Predominantly, all variables examined in the survey showed high appreciation and positive feedback from students about the beneficial influence of the ESP courses on their communicative competence and domain-tailored knowledge. The findings exhibit positive reactions concerning the necessity to have ESP courses rather than general English courses for further academic and career opportunities. Moreover, those students who had been involved in international experiences were testimonies of the benefits that the English engineering vocabulary taught in the class had been very useful to them in daily practice and professional engagement. The most essential finding of the study is that students themselves did admit that language courses have a status of importance to them equal to other curricula courses thus, restoring the worthy position of ESP in their squeezed curricula. This pilot research with its motivating findings triggers further systematic diagnostic measurement of the linguistic needs and course content of ESP university programs in Albania and the region for more effective language competence for engineering students.

Bridging the Chasm between Soft and Hard Competence via Tech-merged Tools in English for Academic Purposes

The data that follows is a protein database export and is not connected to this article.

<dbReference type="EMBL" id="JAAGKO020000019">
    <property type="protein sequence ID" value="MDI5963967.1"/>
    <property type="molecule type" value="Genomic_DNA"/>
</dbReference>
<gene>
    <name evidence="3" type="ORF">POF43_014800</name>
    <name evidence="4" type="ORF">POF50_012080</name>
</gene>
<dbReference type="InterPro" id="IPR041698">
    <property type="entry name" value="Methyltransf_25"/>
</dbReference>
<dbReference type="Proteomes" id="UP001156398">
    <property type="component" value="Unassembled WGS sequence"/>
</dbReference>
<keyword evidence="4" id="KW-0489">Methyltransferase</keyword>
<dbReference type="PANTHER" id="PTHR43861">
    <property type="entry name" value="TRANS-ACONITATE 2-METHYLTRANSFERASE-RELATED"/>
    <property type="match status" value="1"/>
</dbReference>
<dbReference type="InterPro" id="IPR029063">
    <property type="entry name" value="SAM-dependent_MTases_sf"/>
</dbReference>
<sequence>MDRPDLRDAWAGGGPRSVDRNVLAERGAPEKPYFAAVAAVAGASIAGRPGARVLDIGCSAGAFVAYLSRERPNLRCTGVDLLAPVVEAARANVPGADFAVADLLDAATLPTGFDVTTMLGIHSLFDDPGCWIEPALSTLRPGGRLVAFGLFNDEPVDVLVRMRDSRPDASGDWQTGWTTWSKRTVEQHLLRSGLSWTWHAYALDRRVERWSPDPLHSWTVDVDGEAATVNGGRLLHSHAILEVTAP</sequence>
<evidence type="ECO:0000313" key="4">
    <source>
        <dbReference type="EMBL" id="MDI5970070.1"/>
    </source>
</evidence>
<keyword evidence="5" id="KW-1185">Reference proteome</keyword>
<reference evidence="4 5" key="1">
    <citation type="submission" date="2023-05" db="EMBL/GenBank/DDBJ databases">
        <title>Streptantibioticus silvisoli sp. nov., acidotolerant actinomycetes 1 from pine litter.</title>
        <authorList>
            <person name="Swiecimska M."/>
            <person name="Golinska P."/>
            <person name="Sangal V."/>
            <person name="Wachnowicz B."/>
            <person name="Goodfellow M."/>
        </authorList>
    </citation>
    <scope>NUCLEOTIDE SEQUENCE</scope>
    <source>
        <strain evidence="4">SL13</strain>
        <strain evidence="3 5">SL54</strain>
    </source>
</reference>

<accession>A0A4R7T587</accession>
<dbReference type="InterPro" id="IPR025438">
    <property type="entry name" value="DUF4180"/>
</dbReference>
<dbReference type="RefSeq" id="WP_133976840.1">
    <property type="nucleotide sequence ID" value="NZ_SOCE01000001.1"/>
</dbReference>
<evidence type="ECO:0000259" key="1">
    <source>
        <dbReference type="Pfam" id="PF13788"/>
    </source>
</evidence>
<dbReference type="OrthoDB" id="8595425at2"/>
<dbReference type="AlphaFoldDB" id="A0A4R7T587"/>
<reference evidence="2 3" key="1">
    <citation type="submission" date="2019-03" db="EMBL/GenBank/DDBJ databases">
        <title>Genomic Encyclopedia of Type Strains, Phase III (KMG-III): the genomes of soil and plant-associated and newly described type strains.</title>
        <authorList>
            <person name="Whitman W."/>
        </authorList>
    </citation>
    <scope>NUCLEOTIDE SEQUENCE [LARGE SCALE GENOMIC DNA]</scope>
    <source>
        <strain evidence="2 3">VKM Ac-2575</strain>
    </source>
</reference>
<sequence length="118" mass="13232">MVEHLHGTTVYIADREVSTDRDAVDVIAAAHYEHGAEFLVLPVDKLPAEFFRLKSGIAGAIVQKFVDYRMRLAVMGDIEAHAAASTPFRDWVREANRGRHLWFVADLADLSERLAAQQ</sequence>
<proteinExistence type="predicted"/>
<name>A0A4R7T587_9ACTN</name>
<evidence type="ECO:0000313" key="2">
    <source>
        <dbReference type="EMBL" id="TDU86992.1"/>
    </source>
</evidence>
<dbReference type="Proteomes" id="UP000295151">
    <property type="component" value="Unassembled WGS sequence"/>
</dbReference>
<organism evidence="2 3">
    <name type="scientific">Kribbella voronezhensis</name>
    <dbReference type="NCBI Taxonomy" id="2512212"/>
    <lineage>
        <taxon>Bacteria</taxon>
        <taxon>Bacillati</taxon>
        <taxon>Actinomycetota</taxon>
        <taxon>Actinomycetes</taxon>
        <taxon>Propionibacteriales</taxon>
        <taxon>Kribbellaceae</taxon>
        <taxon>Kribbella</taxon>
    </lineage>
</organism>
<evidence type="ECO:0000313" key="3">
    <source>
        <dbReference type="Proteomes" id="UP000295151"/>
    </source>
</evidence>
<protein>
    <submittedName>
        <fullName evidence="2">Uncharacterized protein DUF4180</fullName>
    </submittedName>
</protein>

The second research examined the need for hard-digital competence of graduate students from the other two faculties Economics/Business Administration and Social sciences during the pandemic online teaching of the Advanced Academic Writing course. Similarly, a survey was conducted to collect unbiased feedback from 94 master’s students taking the mandatory Academic writing course prior to master thesis writing. The survey utilized a standardized Cambridge University questionnaire with 24 questions closed and open ones offering suggestions on achievements or/and challenges to tech-merged self-regulatory learning styles at home settings during Covid-19 worldwide. Students overall evaluated the course input and output as a success story given the unpreparedness for such an utter reliance on technology. However, unlike other western peers, the Albanian students predominantly were sceptical and totally against any other scenario of substitution of conventional on-campus teaching and online learning. They cited strongly and clearly their firm preference solely for on-campus teaching and learning since self-handling of tech devices was very difficult for them. There was an enormous need to improve digital competence to proper usage of language software or langue inter-dialogue via computer programs. These disappointing findings by young modern learners in a most modernized smart campus like EPOKA University, cause rapid action by academic staff. The future seems unpredictable with many types of threats pressuring us to switch to online tech-merged education. Therefore, it turns an evitable co-joint collaboration between philologists and language instructors and computer engineering/science scholars to come out with student-friendly language programs where the two sides can benefit; the engineering students can and need to improve their linguistic eloquence and overall communication; meanwhile, the social science track needs to be more exposed and trained in language technology programs to properly use it to accomplish written records.